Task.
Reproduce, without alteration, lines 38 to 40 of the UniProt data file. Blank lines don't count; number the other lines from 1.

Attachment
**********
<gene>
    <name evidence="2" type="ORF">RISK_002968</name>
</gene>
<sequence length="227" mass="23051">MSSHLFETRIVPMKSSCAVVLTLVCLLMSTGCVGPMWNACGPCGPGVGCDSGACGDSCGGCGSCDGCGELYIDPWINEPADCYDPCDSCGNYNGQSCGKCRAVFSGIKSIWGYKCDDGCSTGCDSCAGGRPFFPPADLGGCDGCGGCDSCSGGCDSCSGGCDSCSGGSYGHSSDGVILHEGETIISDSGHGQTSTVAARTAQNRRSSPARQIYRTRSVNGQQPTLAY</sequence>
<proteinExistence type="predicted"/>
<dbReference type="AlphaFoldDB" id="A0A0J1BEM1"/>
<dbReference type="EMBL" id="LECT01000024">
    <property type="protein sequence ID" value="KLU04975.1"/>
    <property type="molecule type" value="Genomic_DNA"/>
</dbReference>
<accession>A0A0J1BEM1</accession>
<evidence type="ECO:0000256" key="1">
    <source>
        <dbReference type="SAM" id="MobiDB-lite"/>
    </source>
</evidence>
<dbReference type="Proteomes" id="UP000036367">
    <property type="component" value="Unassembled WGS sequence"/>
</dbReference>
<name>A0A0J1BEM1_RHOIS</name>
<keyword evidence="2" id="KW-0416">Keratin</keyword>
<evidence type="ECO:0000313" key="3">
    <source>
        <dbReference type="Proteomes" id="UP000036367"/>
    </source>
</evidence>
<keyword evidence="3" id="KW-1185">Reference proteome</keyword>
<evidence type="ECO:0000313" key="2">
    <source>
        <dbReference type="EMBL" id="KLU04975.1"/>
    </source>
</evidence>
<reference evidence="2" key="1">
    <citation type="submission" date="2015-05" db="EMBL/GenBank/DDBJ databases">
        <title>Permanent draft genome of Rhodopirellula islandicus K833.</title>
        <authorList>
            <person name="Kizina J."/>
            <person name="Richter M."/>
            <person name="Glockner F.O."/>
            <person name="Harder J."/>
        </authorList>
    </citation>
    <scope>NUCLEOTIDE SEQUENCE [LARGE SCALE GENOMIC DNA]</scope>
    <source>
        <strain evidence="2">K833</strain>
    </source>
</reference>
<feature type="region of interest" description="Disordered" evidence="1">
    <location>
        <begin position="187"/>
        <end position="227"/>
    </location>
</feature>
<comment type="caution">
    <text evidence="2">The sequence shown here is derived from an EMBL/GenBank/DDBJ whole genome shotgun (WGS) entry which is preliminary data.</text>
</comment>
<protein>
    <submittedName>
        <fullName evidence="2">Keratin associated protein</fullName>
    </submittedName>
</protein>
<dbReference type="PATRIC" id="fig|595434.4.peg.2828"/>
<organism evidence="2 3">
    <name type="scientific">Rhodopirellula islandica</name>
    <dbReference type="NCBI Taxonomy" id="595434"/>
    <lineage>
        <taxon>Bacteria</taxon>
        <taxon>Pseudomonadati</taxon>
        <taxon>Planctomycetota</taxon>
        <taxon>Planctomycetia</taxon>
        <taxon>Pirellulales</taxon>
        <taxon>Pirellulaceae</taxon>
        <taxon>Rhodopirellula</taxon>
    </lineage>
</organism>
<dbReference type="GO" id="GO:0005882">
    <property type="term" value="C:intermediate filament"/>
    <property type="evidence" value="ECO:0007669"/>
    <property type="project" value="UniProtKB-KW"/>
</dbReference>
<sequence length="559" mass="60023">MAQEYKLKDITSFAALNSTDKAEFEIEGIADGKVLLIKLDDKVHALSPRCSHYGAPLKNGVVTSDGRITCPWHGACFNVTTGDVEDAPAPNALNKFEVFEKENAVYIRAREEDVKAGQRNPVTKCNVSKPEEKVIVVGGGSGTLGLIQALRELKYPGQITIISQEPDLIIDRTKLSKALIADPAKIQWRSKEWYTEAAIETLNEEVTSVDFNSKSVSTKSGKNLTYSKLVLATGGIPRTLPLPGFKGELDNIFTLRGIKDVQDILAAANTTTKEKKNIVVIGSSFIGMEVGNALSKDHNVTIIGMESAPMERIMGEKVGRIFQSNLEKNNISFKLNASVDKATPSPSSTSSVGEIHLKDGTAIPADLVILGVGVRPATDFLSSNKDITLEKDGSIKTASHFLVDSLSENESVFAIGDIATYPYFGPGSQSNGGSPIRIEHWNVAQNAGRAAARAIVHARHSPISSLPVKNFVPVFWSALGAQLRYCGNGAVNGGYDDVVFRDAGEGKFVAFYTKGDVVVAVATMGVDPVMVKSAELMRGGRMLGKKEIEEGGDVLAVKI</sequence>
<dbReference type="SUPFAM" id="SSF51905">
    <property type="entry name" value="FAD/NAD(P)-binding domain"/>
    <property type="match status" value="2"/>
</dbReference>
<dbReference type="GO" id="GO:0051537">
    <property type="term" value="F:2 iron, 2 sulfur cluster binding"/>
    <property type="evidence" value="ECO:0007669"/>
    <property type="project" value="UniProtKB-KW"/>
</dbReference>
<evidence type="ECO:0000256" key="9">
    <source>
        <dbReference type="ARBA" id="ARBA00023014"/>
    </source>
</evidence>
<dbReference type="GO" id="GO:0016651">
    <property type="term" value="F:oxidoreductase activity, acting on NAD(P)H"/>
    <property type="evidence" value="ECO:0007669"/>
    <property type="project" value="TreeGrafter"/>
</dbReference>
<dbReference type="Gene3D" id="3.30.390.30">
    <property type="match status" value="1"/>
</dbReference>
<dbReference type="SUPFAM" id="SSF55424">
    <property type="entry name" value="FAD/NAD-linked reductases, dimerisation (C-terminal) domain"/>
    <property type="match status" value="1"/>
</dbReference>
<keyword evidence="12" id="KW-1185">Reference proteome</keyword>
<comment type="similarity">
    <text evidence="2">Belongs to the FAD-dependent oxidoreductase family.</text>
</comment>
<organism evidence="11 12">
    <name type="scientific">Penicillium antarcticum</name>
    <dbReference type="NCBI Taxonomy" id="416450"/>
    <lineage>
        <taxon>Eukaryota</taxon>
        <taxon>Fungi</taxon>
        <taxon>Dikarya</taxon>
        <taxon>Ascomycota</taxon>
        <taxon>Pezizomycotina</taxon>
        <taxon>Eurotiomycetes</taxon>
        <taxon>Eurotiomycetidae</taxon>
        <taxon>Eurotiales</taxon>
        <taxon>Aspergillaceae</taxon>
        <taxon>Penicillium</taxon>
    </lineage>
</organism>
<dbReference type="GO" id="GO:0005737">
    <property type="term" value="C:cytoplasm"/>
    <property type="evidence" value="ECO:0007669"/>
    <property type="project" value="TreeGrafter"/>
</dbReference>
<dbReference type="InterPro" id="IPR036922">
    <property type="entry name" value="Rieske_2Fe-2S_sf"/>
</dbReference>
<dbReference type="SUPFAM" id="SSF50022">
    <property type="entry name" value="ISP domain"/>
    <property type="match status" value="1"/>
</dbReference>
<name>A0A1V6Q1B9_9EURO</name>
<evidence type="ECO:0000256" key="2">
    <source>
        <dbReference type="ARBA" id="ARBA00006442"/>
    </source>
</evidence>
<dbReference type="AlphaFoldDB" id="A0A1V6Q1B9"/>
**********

            <person name="Richter M."/>
            <person name="Glockner F.O."/>
            <person name="Harder J."/>